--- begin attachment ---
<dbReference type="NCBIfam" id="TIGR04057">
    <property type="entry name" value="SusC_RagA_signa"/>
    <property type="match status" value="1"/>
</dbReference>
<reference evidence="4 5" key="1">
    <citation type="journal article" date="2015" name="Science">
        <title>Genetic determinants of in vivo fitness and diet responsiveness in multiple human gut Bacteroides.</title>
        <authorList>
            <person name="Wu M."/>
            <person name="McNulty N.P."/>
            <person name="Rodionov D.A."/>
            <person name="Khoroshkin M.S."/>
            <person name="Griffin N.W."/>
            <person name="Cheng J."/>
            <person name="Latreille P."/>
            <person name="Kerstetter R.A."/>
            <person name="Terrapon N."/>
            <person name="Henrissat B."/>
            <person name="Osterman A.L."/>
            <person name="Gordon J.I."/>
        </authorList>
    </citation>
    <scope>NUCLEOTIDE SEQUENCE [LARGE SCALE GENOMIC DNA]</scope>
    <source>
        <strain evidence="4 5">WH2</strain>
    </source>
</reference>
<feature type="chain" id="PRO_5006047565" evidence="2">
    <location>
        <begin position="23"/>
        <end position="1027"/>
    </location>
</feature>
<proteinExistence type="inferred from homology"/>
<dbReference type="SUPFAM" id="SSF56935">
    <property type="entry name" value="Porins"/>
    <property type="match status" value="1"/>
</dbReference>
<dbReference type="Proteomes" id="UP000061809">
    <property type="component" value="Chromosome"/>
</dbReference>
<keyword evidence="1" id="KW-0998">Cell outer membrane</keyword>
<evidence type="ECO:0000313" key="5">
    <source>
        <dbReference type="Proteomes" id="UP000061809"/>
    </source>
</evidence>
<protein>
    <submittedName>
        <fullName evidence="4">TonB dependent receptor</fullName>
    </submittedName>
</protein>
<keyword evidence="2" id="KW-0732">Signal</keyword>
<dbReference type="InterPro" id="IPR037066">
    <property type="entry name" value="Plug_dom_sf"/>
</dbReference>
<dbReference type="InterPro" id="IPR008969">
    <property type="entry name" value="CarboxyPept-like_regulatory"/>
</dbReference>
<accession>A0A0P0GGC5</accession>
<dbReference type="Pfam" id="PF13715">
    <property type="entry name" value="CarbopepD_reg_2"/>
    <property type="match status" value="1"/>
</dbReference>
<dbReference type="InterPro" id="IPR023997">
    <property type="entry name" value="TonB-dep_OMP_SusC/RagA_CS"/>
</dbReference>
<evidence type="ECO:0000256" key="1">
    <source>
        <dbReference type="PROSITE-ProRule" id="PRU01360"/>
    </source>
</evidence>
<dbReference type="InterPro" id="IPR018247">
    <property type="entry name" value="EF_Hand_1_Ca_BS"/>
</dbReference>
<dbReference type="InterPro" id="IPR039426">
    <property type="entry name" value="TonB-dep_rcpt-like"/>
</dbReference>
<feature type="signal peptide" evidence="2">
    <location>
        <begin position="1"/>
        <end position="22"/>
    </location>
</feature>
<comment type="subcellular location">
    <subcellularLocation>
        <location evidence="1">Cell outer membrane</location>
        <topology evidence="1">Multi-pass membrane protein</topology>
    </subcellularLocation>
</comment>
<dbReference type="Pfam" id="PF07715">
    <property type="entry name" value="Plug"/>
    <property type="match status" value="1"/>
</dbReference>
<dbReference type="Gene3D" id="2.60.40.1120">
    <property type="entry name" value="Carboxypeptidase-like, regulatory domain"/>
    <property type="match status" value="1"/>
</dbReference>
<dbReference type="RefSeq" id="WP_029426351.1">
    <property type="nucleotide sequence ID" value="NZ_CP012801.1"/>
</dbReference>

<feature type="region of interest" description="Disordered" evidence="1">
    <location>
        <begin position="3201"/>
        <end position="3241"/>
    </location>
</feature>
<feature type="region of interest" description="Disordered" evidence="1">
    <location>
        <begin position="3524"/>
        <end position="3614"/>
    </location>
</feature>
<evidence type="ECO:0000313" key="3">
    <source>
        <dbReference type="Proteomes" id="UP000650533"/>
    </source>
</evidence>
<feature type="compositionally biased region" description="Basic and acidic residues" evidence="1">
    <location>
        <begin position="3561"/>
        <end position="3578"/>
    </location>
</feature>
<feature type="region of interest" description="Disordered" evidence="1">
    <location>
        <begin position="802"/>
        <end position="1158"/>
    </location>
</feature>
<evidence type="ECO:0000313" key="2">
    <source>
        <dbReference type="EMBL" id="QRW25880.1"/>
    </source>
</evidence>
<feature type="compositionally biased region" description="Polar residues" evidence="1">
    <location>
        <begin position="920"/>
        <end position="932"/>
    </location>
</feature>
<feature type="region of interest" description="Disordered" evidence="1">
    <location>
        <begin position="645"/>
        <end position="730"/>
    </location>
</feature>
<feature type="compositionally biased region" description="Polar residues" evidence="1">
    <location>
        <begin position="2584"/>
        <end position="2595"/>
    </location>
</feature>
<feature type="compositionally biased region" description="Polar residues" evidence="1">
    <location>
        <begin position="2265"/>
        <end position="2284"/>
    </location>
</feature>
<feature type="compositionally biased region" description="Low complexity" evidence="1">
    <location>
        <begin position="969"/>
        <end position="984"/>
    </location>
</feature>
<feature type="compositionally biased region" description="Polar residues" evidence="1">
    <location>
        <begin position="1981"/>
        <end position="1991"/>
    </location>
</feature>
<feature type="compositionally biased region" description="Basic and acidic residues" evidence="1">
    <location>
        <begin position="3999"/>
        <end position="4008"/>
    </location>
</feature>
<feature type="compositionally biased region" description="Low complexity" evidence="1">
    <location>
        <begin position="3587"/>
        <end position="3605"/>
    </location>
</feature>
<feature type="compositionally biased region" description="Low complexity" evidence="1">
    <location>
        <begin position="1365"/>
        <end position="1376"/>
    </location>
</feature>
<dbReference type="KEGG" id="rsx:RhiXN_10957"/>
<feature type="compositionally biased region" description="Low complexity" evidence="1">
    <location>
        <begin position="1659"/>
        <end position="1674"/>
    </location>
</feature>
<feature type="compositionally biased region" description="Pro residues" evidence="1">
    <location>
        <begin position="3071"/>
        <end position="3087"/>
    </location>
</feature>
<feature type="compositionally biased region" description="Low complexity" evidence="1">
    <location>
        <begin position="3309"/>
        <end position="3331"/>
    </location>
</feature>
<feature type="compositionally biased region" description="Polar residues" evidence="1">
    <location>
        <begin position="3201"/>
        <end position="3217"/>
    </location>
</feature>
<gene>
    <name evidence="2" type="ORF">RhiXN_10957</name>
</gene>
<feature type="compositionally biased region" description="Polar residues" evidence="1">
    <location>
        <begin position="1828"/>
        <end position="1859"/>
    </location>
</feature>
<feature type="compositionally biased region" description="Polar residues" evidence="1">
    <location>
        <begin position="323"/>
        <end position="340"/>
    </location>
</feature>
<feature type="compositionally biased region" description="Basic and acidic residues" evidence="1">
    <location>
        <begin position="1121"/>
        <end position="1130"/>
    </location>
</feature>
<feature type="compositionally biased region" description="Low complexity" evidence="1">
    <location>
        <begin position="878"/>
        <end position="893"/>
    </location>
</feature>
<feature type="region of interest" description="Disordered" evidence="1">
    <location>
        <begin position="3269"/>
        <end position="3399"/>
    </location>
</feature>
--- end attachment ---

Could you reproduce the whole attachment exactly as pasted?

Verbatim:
<dbReference type="NCBIfam" id="TIGR04057">
    <property type="entry name" value="SusC_RagA_signa"/>
    <property type="match status" value="1"/>
</dbReference>
<reference evidence="4 5" key="1">
    <citation type="journal article" date="2015" name="Science">
        <title>Genetic determinants of in vivo fitness and diet responsiveness in multiple human gut Bacteroides.</title>
        <authorList>
            <person name="Wu M."/>
            <person name="McNulty N.P."/>
            <person name="Rodionov D.A."/>
            <person name="Khoroshkin M.S."/>
            <person name="Griffin N.W."/>
            <person name="Cheng J."/>
            <person name="Latreille P."/>
            <person name="Kerstetter R.A."/>
            <person name="Terrapon N."/>
            <person name="Henrissat B."/>
            <person name="Osterman A.L."/>
            <person name="Gordon J.I."/>
        </authorList>
    </citation>
    <scope>NUCLEOTIDE SEQUENCE [LARGE SCALE GENOMIC DNA]</scope>
    <source>
        <strain evidence="4 5">WH2</strain>
    </source>
</reference>
<feature type="chain" id="PRO_5006047565" evidence="2">
    <location>
        <begin position="23"/>
        <end position="1027"/>
    </location>
</feature>
<proteinExistence type="inferred from homology"/>
<dbReference type="SUPFAM" id="SSF56935">
    <property type="entry name" value="Porins"/>
    <property type="match status" value="1"/>
</dbReference>
<dbReference type="Proteomes" id="UP000061809">
    <property type="component" value="Chromosome"/>
</dbReference>
<keyword evidence="1" id="KW-0998">Cell outer membrane</keyword>
<evidence type="ECO:0000313" key="5">
    <source>
        <dbReference type="Proteomes" id="UP000061809"/>
    </source>
</evidence>
<protein>
    <submittedName>
        <fullName evidence="4">TonB dependent receptor</fullName>
    </submittedName>
</protein>
<keyword evidence="2" id="KW-0732">Signal</keyword>
<dbReference type="InterPro" id="IPR037066">
    <property type="entry name" value="Plug_dom_sf"/>
</dbReference>
<dbReference type="InterPro" id="IPR008969">
    <property type="entry name" value="CarboxyPept-like_regulatory"/>
</dbReference>
<accession>A0A0P0GGC5</accession>
<dbReference type="Pfam" id="PF13715">
    <property type="entry name" value="CarbopepD_reg_2"/>
    <property type="match status" value="1"/>
</dbReference>
<dbReference type="InterPro" id="IPR023997">
    <property type="entry name" value="TonB-dep_OMP_SusC/RagA_CS"/>
</dbReference>
<evidence type="ECO:0000256" key="1">
    <source>
        <dbReference type="PROSITE-ProRule" id="PRU01360"/>
    </source>
</evidence>
<dbReference type="InterPro" id="IPR018247">
    <property type="entry name" value="EF_Hand_1_Ca_BS"/>
</dbReference>
<dbReference type="InterPro" id="IPR039426">
    <property type="entry name" value="TonB-dep_rcpt-like"/>
</dbReference>
<feature type="signal peptide" evidence="2">
    <location>
        <begin position="1"/>
        <end position="22"/>
    </location>
</feature>
<comment type="subcellular location">
    <subcellularLocation>
        <location evidence="1">Cell outer membrane</location>
        <topology evidence="1">Multi-pass membrane protein</topology>
    </subcellularLocation>
</comment>
<dbReference type="Pfam" id="PF07715">
    <property type="entry name" value="Plug"/>
    <property type="match status" value="1"/>
</dbReference>
<dbReference type="Gene3D" id="2.60.40.1120">
    <property type="entry name" value="Carboxypeptidase-like, regulatory domain"/>
    <property type="match status" value="1"/>
</dbReference>
<dbReference type="RefSeq" id="WP_029426351.1">
    <property type="nucleotide sequence ID" value="NZ_CP012801.1"/>
</dbReference>

<feature type="region of interest" description="Disordered" evidence="1">
    <location>
        <begin position="3201"/>
        <end position="3241"/>
    </location>
</feature>
<feature type="region of interest" description="Disordered" evidence="1">
    <location>
        <begin position="3524"/>
        <end position="3614"/>
    </location>
</feature>
<evidence type="ECO:0000313" key="3">
    <source>
        <dbReference type="Proteomes" id="UP000650533"/>
    </source>
</evidence>
<feature type="compositionally biased region" description="Basic and acidic residues" evidence="1">
    <location>
        <begin position="3561"/>
        <end position="3578"/>
    </location>
</feature>
<feature type="region of interest" description="Disordered" evidence="1">
    <location>
        <begin position="802"/>
        <end position="1158"/>
    </location>
</feature>
<evidence type="ECO:0000313" key="2">
    <source>
        <dbReference type="EMBL" id="QRW25880.1"/>
    </source>
</evidence>
<feature type="compositionally biased region" description="Polar residues" evidence="1">
    <location>
        <begin position="920"/>
        <end position="932"/>
    </location>
</feature>
<feature type="region of interest" description="Disordered" evidence="1">
    <location>
        <begin position="645"/>
        <end position="730"/>
    </location>
</feature>
<feature type="compositionally biased region" description="Polar residues" evidence="1">
    <location>
        <begin position="2584"/>
        <end position="2595"/>
    </location>
</feature>
<feature type="compositionally biased region" description="Polar residues" evidence="1">
    <location>
        <begin position="2265"/>
        <end position="2284"/>
    </location>
</feature>
<feature type="compositionally biased region" description="Low complexity" evidence="1">
    <location>
        <begin position="969"/>
        <end position="984"/>
    </location>
</feature>
<feature type="compositionally biased region" description="Polar residues" evidence="1">
    <location>
        <begin position="1981"/>
        <end position="1991"/>
    </location>
</feature>
<feature type="compositionally biased region" description="Basic and acidic residues" evidence="1">
    <location>
        <begin position="3999"/>
        <end position="4008"/>
    </location>
</feature>
<feature type="compositionally biased region" description="Low complexity" evidence="1">
    <location>
        <begin position="3587"/>
        <end position="3605"/>
    </location>
</feature>
<feature type="compositionally biased region" description="Low complexity" evidence="1">
    <location>
        <begin position="1365"/>
        <end position="1376"/>
    </location>
</feature>
<dbReference type="KEGG" id="rsx:RhiXN_10957"/>
<feature type="compositionally biased region" description="Low complexity" evidence="1">
    <location>
        <begin position="1659"/>
        <end position="1674"/>
    </location>
</feature>
<feature type="compositionally biased region" description="Pro residues" evidence="1">
    <location>
        <begin position="3071"/>
        <end position="3087"/>
    </location>
</feature>
<feature type="compositionally biased region" description="Low complexity" evidence="1">
    <location>
        <begin position="3309"/>
        <end position="3331"/>
    </location>
</feature>
<feature type="compositionally biased region" description="Polar residues" evidence="1">
    <location>
        <begin position="3201"/>
        <end position="3217"/>
    </location>
</feature>
<gene>
    <name evidence="2" type="ORF">RhiXN_10957</name>
</gene>
<feature type="compositionally biased region" description="Polar residues" evidence="1">
    <location>
        <begin position="1828"/>
        <end position="1859"/>
    </location>
</feature>
<feature type="compositionally biased region" description="Polar residues" evidence="1">
    <location>
        <begin position="323"/>
        <end position="340"/>
    </location>
</feature>
<feature type="compositionally biased region" description="Basic and acidic residues" evidence="1">
    <location>
        <begin position="1121"/>
        <end position="1130"/>
    </location>
</feature>
<feature type="compositionally biased region" description="Low complexity" evidence="1">
    <location>
        <begin position="878"/>
        <end position="893"/>
    </location>
</feature>
<feature type="region of interest" description="Disordered" evidence="1">
    <location>
        <begin position="3269"/>
        <end position="3399"/>
    </location>
</feature>